You can see above that both tracks end in the same place. Not something that happens when laying track with two different diameters. They were cut off together because this is the end of the first detection block. There will be a three over three signal at the entrance to the helix top and bottom. The upper signal head will show occupancy for the first section as the train navigates up or down. The lower the second section. The operator will have the visual cue of the signals so that they know there is movement.

If this isn’t enough, I have a two camera monitor that the operator can watch.

Monitor and cameras for the helix.

You can choose between the two cameras or have a split screen of both. The cameras will be placed (I hope) so that one can see the entire helix as well as the upper and lower return loops. Will see how that works out. I had picked this up at Lowes years ago on clearance. When I got it home and played with it I really liked it. Went back to get another but they were gone. The newer security systems are way too expensive (my opinion) for what I need. Mainly because they all have DVR’s built in. Don’t need a replay of the train in the helix.

Any ways, my solution to the problem.

I did get the third ring assembled and set into place.

Third loop set in place.

One thing that struck me was, with only two loops, it didn’t strike me as a helix. With the third in place it now “looks” like a helix.

Still have several family functions to attend through new years, so there won’t be much work done downstairs. After the 1st though I should be back at it.

Till then, Happy New Year…


Movin’ on up…

Got the helix started and we are movin’ on up to the second deck.

As I had left it last, I had all the curved roadbed pieces cut for the helix. As I was getting ready to assemble the first loop I realized that even if I got it put together I had no way to mount it. So back out to the garage to cut the vertical supports.

Originally I was going to have six sets of vertical supports. They would mate up with the with the joint in the roadbed pieces. I had a rather intricate plan for the vertical supports that would have been a lot more involved and labor intensive. Also I would have had to figure out how to a measure .667 inch rise between supports. I did the math and the fraction of an inch isn’t any better. So, I decided to have eight sets of supports, which meant that it would be a half an inch rise per support. A lot easier to figure out.

I than had to refigure the placement of the supports. Which presented the next hitch. One of the supports landed right in the middle of the reverse loop under the helix. Again, out to the garage to cut a piece to lift the support over the track.

The supports.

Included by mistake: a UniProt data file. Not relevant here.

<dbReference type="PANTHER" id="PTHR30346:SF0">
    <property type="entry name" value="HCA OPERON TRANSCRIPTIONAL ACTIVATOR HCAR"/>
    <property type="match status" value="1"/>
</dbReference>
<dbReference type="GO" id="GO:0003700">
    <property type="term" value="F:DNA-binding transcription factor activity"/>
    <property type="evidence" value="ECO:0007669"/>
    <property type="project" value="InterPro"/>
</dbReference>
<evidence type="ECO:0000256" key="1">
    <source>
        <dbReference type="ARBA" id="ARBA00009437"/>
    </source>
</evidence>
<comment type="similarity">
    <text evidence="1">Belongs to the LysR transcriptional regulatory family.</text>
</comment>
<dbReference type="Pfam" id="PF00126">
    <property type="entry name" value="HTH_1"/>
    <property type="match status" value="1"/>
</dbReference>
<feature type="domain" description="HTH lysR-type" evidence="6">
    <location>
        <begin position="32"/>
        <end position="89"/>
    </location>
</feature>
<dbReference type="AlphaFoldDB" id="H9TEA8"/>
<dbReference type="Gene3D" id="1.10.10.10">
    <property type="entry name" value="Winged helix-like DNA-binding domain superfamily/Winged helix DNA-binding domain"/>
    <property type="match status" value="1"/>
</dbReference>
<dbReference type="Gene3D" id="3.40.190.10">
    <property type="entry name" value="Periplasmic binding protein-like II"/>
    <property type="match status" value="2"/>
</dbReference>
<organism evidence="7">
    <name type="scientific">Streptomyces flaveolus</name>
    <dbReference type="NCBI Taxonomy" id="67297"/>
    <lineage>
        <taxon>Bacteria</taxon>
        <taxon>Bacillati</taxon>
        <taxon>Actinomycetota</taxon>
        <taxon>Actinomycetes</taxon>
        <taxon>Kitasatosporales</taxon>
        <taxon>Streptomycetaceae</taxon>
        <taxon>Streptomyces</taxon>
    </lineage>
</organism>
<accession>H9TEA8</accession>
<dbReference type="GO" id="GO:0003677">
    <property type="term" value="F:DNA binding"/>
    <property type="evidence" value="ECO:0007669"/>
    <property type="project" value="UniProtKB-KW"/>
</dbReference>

Vertical supports added for the helix.
Alternate view of the vertical supports in place.
Of course there is always a special case.

And then I was off and running. First I measured and cut off half of a curved section for my overlap. With that done it was a matter of gluing and screwing the pieces together till I had a complete circle.

Start of the first loop of the helix.
The staggered joint.
First loop complete.

Before I moved the finished ring to the layout I started the next loop so that the overlap would match up.

Also made the first section of the next loop so that the joint would match up.

Ah yes, moving the loop to the layout. I had assembled the loop at the end of the peninsula. The plan was to slip it into place on the Brandon side. Wouldn’t go. So around the layout and up and over the New Brighton street scene. Got it partially into place and then back around the layout and into the helix center where I wrestled it into place.

The next task was to join it to the other sub roadbed. My plan was not to use any cork roadbed to increase clearance. This meant an offset joint. While trying to figure out how to cut a piece 5mm thick for the offset, it occurred to me to just use a piece of cork sheet.

The loop in place with the joint plate connected.

Next I measured and mounted half of the loop, with the other half pulled high (you can see it in the picture above). This was so I could mount the first section of track where it was under the overlapping piece of the loop. I am using code 100 track in the helix. The reason is simple, I have a bunch of it sitting around from what I figure is about 25 years ago. Plus if I need more it’s cheaper than code 83. This meant a had to use transition pieces. They are from Walthers (   

Added the track to the area under the end of the loop while still accessible.

After that, permanently mounted the rest of the loop.

setting the rest of the loop in place.
The loop from the other side.

Next up was to add the track, wired in feeder wires and then the first train.

Successful run up the first part of the helix.

Now it’s back to the next loop. Keep you updated…




Finally, The Helix…

I have finally taken the first steps towards starting the helix. It is long overdue. This past weekend I had a large block of time.  And since it was still warm enough in the garage without heating it I picked up the plywood and started cutting.

As I had mentioned before (it’s been awhile, May 2015) I have a aluminum pattern that I had made for the curves. Using the pattern I trace out the curve section on the plywood (I can get 16 curved sections on a 4 x 8 piece of plywood). I then rough cut out the pieces. Then again using the metal pattern screwed to the rough cut pieces I run them threw the router using a pattern bit. I had detailed this along with pictures in the May 2015 post if you want a better idea of how it works.